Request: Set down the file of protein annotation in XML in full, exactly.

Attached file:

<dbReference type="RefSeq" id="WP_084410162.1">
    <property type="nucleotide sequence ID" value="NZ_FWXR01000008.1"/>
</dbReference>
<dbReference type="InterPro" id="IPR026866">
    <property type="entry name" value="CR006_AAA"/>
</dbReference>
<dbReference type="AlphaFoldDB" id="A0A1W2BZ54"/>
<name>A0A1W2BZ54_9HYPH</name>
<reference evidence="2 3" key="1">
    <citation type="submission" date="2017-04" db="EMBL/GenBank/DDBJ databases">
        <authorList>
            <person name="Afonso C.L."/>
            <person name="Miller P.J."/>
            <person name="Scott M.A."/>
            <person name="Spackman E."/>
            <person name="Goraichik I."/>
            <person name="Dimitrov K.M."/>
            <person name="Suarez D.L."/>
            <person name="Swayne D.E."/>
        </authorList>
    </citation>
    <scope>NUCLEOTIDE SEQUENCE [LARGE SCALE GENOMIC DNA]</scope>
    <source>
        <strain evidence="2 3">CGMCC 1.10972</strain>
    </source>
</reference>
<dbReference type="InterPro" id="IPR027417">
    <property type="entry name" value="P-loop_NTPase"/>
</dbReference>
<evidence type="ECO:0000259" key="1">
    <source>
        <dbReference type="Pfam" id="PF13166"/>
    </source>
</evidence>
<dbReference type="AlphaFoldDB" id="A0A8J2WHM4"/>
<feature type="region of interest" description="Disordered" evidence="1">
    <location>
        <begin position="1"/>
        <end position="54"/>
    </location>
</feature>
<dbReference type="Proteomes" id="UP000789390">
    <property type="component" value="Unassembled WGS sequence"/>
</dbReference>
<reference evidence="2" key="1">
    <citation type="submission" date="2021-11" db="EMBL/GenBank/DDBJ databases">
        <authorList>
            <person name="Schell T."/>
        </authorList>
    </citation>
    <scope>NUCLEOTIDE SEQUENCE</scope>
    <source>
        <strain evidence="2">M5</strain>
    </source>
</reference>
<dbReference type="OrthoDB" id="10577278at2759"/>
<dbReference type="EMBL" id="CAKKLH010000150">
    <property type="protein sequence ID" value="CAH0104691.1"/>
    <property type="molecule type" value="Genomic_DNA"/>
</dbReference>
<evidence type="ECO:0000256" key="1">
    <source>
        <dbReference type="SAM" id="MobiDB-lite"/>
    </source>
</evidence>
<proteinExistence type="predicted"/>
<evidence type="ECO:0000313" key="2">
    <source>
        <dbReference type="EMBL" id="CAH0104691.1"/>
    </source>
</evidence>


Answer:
<dbReference type="RefSeq" id="WP_084410162.1">
    <property type="nucleotide sequence ID" value="NZ_FWXR01000008.1"/>
</dbReference>
<dbReference type="InterPro" id="IPR026866">
    <property type="entry name" value="CR006_AAA"/>
</dbReference>
<dbReference type="AlphaFoldDB" id="A0A1W2BZ54"/>
<name>A0A1W2BZ54_9HYPH</name>
<reference evidence="2 3" key="1">
    <citation type="submission" date="2017-04" db="EMBL/GenBank/DDBJ databases">
        <authorList>
            <person name="Afonso C.L."/>
            <person name="Miller P.J."/>
            <person name="Scott M.A."/>
            <person name="Spackman E."/>
            <person name="Goraichik I."/>
            <person name="Dimitrov K.M."/>
            <person name="Suarez D.L."/>
            <person name="Swayne D.E."/>
        </authorList>
    </citation>
    <scope>NUCLEOTIDE SEQUENCE [LARGE SCALE GENOMIC DNA]</scope>
    <source>
        <strain evidence="2 3">CGMCC 1.10972</strain>
    </source>
</reference>
<dbReference type="InterPro" id="IPR027417">
    <property type="entry name" value="P-loop_NTPase"/>
</dbReference>
<evidence type="ECO:0000259" key="1">
    <source>
        <dbReference type="Pfam" id="PF13166"/>
    </source>
</evidence>
<dbReference type="AlphaFoldDB" id="A0A8J2WHM4"/>
<feature type="region of interest" description="Disordered" evidence="1">
    <location>
        <begin position="1"/>
        <end position="54"/>
    </location>
</feature>
<dbReference type="Proteomes" id="UP000789390">
    <property type="component" value="Unassembled WGS sequence"/>
</dbReference>
<reference evidence="2" key="1">
    <citation type="submission" date="2021-11" db="EMBL/GenBank/DDBJ databases">
        <authorList>
            <person name="Schell T."/>
        </authorList>
    </citation>
    <scope>NUCLEOTIDE SEQUENCE</scope>
    <source>
        <strain evidence="2">M5</strain>
    </source>
</reference>
<dbReference type="OrthoDB" id="10577278at2759"/>
<dbReference type="EMBL" id="CAKKLH010000150">
    <property type="protein sequence ID" value="CAH0104691.1"/>
    <property type="molecule type" value="Genomic_DNA"/>
</dbReference>
<evidence type="ECO:0000256" key="1">
    <source>
        <dbReference type="SAM" id="MobiDB-lite"/>
    </source>
</evidence>
<proteinExistence type="predicted"/>
<evidence type="ECO:0000313" key="2">
    <source>
        <dbReference type="EMBL" id="CAH0104691.1"/>
    </source>
</evidence>